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Dow Jones closed down almost 1,200 points; Asia was also in red today

6 February 2018
Economics&Markets
energynomics

The Dow Jones industrial average dropped 1,175 points on Monday, it’s largest point-drop in history, and its worst day in six years. The Standard & Poor’s 500 index, the benchmark most professional investors use, lost 113 points. The Nasdaq composite fell 273 points, or 3.78 percent, below 7,000 points. All three major US index are still strongly up for the last 12 months (15,5%, S&P 500, 21,41% Dow Jones, 23% Nasdaq).

On Tuesday, Japan’s benchmark Nikkei 225 tumbled 4.7 percent and the South Korean Kospi shed 1.54 percent, while Hong Kong’s Hang Seng index sank more than 5 percent.

The Dow Jones industrial average briefly plunged nearly 1,600 points Monday as two days of steep losses for U.S. stocks brought an end to a period of record-setting calm in the market. The Dow recouped about half that loss within minutes, but its gains for the year were still gone as of late afternoon.

The slump began on Friday as investors worried that creeping signs of higher inflation and interest rates could derail the U.S. economy along with the market’s record-setting rally. Energy companies, banks, and industrial firms are taking some of the worst losses.

Investors are worried about evidence of rising inflation in the U.S. Increased inflation might push the Federal Reserve to raise interest rates more quickly, which could slow down economic growth by making it make it more expensive for people and businesses to borrow money. And bond yields haven’t been this high in years. That’s making bonds more appealing to investors compared with stocks.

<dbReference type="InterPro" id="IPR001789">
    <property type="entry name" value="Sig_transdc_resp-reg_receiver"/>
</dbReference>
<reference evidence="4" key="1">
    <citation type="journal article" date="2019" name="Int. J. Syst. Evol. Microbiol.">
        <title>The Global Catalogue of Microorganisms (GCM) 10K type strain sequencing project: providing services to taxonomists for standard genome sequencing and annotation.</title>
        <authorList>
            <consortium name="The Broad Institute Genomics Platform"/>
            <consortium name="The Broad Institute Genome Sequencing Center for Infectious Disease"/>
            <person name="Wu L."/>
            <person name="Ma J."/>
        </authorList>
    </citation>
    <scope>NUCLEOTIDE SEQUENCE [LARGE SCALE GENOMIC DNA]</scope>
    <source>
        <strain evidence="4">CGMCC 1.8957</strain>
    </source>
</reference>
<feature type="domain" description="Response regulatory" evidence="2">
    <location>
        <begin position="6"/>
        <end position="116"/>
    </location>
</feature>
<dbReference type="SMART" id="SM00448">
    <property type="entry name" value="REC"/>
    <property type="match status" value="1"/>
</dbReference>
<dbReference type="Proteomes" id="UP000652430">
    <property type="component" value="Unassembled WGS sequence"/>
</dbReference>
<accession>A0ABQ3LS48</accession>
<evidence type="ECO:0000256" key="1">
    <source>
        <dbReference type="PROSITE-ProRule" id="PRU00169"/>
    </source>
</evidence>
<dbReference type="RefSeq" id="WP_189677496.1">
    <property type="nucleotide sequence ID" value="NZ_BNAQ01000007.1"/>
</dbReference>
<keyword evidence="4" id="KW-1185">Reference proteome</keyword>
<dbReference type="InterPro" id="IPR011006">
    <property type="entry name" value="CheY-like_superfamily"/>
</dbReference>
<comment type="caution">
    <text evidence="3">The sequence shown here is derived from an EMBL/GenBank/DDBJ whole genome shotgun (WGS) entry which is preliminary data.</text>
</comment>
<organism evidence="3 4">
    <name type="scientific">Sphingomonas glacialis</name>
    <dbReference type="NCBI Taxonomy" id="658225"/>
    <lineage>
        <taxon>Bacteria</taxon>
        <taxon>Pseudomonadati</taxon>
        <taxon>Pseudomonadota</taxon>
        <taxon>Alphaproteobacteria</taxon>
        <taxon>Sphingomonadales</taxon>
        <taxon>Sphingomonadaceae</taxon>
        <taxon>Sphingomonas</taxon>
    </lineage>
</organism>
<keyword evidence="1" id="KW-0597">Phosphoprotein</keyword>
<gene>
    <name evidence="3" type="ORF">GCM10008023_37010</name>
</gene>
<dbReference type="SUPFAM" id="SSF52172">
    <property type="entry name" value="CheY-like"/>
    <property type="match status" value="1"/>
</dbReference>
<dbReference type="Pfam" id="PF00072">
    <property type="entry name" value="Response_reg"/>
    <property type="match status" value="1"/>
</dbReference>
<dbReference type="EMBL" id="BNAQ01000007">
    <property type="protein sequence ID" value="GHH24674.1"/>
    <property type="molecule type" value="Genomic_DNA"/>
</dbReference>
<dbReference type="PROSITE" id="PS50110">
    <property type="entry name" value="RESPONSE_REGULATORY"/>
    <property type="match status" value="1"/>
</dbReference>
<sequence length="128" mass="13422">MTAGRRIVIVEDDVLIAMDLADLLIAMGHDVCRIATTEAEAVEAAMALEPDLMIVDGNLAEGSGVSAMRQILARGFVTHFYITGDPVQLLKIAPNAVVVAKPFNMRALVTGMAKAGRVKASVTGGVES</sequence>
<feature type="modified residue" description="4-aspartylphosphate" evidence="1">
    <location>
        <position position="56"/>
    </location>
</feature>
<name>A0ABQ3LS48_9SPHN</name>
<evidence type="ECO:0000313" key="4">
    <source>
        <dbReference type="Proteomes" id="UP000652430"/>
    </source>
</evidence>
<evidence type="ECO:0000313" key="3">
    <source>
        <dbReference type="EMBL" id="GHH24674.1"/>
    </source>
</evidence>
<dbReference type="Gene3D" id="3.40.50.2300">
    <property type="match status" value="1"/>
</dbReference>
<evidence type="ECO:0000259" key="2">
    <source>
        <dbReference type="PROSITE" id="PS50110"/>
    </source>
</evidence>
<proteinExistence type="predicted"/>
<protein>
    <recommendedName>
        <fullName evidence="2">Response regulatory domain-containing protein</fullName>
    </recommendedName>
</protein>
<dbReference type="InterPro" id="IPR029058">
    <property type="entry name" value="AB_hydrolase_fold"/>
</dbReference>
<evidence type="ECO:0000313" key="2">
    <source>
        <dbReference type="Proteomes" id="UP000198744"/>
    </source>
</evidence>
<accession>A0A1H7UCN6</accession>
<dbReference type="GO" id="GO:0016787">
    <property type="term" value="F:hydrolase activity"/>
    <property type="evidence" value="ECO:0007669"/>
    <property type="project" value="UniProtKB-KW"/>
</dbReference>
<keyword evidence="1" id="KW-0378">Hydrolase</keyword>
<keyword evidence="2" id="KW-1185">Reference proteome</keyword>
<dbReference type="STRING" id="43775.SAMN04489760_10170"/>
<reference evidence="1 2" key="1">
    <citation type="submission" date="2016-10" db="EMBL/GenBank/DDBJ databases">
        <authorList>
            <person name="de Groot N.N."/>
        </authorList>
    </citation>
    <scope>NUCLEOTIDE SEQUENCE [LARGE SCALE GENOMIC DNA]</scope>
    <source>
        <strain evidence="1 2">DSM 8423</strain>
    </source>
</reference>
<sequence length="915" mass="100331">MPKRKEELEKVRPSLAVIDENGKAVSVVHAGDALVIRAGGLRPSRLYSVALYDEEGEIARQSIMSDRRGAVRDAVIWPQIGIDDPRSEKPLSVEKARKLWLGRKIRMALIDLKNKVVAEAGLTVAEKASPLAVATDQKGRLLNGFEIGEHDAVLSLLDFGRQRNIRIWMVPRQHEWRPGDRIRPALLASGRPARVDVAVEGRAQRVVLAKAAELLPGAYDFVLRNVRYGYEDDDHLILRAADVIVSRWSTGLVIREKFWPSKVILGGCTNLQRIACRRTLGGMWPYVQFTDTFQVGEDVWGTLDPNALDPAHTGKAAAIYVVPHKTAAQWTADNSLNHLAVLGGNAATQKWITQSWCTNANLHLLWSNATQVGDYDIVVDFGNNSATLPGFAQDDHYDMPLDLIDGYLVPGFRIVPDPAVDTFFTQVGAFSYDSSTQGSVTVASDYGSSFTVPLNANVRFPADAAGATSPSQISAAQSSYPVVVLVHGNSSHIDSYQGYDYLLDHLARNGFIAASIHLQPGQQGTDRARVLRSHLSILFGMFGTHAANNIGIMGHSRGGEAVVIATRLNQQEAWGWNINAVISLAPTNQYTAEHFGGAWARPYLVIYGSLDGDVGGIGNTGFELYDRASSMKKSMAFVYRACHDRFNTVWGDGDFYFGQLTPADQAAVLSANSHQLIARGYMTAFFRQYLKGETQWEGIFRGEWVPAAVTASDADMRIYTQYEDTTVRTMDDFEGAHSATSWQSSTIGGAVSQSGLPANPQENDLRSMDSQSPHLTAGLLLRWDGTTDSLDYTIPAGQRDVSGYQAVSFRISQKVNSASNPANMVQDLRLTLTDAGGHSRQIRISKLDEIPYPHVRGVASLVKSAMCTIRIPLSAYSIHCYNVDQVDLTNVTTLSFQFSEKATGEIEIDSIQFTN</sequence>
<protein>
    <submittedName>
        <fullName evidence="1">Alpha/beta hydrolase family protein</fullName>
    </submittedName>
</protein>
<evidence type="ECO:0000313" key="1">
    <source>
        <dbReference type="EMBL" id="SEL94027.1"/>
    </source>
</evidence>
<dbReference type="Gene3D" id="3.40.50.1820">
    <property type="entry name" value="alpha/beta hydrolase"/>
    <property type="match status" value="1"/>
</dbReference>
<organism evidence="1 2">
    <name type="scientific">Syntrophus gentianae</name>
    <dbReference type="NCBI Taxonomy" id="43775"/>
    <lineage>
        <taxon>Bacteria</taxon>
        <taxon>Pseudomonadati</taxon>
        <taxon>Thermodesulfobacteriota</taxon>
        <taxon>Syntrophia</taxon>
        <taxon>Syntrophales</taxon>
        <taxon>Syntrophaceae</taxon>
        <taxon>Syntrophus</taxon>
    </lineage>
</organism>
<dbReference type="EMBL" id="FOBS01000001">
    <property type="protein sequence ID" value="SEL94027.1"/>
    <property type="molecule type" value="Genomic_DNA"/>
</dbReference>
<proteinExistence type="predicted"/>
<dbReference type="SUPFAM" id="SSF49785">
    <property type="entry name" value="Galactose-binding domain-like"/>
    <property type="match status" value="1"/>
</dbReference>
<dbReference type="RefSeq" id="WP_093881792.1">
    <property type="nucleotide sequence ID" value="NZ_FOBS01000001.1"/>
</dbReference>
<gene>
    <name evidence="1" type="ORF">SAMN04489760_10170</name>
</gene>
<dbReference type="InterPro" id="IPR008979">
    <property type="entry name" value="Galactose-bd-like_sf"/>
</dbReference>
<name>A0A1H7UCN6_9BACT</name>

The stock market has been unusually calm for more than a year, writes an Associated Press commentary. The combination of economic growth in the U.S. and other major economies, low interest rates, and support from central banks meant stocks could keep rising steadily without a lot of bumps along the way. Experts have been warning that that wouldn’t last forever.

David Kelly, the chief global strategist for JPMorgan Asset Management, said the signs of inflation and rising rates are not as bad as they looked, but after the market’s big gains in 2017 and early 2018, stocks were overdue for a drop.

“It’s like a kid at a child’s party who, after an afternoon of cake and ice cream, eats one more cookie and that puts them over the edge,” he said.

As bad as Monday’s drop is, the market saw worse days during the financial crisis. The Dow’s 777-point plunge in September 2008 was equivalent to 7 percent, about twice as big as Monday’s decline.

The market hasn’t gone through a 10 percent drop since early 2016, when oil prices were plunging as investors worried about a drop in global growth, which could have sharply reduced demand. U.S. crude hit a low of about $26 a barrel in February of that year.

Benchmark U.S. crude oil fell $1.30, or 2 percent, to $64.15 a barrel in New York. Brent crude, the standard for international oil prices, lost 96 cents, or 1.4 percent, to $67.62 a barrel in London.

Exxon Mobil lost $4.56, or 5.4 percent, to $79.97 and Chevron gave up $5.62, or 4.7 percent, to $112.96. Both companies reported disappointing fourth-quarter results on Friday and are coming off their biggest losses in years.

Gold declined 80 cents to $1,336.50 an ounce. Silver dipped 4 cents to $16.67 an ounce. Copper rose 3 cents to $3.22 a pound.

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